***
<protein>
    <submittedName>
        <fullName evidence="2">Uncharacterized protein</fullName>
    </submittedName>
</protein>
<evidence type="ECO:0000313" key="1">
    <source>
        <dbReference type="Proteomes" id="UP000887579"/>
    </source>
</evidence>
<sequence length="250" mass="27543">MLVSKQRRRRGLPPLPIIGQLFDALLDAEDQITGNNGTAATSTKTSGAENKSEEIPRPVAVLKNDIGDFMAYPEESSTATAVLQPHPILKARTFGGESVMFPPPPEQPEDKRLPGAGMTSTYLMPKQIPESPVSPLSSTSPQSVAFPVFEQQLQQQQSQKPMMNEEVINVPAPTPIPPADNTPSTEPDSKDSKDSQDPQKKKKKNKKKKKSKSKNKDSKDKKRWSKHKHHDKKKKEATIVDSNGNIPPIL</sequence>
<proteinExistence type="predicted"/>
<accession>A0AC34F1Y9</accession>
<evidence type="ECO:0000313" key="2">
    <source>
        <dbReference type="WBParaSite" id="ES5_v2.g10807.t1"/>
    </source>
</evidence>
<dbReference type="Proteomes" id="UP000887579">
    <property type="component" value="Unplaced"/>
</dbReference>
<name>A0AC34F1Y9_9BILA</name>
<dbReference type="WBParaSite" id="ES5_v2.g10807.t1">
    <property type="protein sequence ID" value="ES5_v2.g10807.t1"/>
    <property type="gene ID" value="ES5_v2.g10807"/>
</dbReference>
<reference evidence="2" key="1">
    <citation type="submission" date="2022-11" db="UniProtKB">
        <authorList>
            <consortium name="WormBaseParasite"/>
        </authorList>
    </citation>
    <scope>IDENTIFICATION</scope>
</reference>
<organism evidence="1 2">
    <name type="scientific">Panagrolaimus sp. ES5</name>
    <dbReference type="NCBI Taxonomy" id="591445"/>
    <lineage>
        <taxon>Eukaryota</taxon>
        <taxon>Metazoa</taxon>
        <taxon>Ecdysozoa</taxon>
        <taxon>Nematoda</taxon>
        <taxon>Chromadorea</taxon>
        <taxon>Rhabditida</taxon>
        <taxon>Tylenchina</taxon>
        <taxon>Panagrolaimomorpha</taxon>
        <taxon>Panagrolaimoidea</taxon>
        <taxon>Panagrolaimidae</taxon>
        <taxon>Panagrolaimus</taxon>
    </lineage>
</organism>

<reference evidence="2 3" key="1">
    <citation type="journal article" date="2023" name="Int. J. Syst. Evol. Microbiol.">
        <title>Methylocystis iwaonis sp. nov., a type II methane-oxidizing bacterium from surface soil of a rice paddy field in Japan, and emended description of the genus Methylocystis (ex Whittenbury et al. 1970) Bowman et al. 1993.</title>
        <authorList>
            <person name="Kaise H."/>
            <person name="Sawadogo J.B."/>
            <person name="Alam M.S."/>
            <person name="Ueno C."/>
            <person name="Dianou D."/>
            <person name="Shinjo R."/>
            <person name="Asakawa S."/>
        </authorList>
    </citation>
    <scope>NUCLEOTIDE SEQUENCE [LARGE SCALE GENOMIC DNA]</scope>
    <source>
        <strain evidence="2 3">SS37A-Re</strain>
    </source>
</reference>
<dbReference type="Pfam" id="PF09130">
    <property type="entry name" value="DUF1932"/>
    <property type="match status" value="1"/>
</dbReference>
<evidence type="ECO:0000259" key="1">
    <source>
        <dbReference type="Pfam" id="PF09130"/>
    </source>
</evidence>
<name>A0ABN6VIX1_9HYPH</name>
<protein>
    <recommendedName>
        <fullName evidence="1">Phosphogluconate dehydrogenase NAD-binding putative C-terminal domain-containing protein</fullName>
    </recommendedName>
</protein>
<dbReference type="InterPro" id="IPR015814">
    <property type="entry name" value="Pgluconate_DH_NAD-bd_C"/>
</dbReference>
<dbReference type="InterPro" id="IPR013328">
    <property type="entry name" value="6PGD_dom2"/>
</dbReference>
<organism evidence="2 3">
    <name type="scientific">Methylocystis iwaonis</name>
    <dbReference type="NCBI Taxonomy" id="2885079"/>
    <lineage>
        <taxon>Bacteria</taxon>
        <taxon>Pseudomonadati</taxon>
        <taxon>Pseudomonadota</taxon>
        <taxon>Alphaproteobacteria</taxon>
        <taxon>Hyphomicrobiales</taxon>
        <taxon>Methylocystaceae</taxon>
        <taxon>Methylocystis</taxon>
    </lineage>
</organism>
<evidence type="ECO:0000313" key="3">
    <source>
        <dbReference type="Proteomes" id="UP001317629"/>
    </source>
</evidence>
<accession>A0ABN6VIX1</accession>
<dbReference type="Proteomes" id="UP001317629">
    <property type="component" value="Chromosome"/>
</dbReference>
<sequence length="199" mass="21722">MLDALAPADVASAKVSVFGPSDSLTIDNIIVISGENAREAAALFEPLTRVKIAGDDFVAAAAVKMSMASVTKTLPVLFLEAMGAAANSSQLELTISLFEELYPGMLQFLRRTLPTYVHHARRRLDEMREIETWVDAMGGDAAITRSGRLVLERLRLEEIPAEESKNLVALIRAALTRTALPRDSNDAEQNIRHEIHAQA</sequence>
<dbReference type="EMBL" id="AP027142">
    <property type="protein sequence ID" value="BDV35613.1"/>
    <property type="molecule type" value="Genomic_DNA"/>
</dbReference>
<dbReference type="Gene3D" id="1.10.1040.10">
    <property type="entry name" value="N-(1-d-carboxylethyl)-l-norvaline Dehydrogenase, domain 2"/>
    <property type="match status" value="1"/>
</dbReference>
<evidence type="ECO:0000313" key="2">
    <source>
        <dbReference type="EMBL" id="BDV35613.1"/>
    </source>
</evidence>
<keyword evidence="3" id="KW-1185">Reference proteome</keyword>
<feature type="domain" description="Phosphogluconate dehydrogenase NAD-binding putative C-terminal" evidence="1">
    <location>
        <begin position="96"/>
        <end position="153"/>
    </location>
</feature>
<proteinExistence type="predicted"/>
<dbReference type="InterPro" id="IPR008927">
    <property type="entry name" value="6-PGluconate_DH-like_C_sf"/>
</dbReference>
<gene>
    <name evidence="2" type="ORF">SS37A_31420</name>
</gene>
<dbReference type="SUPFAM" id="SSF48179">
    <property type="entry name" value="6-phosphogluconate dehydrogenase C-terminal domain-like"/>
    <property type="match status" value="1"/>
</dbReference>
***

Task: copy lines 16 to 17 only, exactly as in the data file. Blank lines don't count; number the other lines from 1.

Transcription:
        <dbReference type="WBParaSite" id="ES5_v2.g10807.t1"/>
    </source>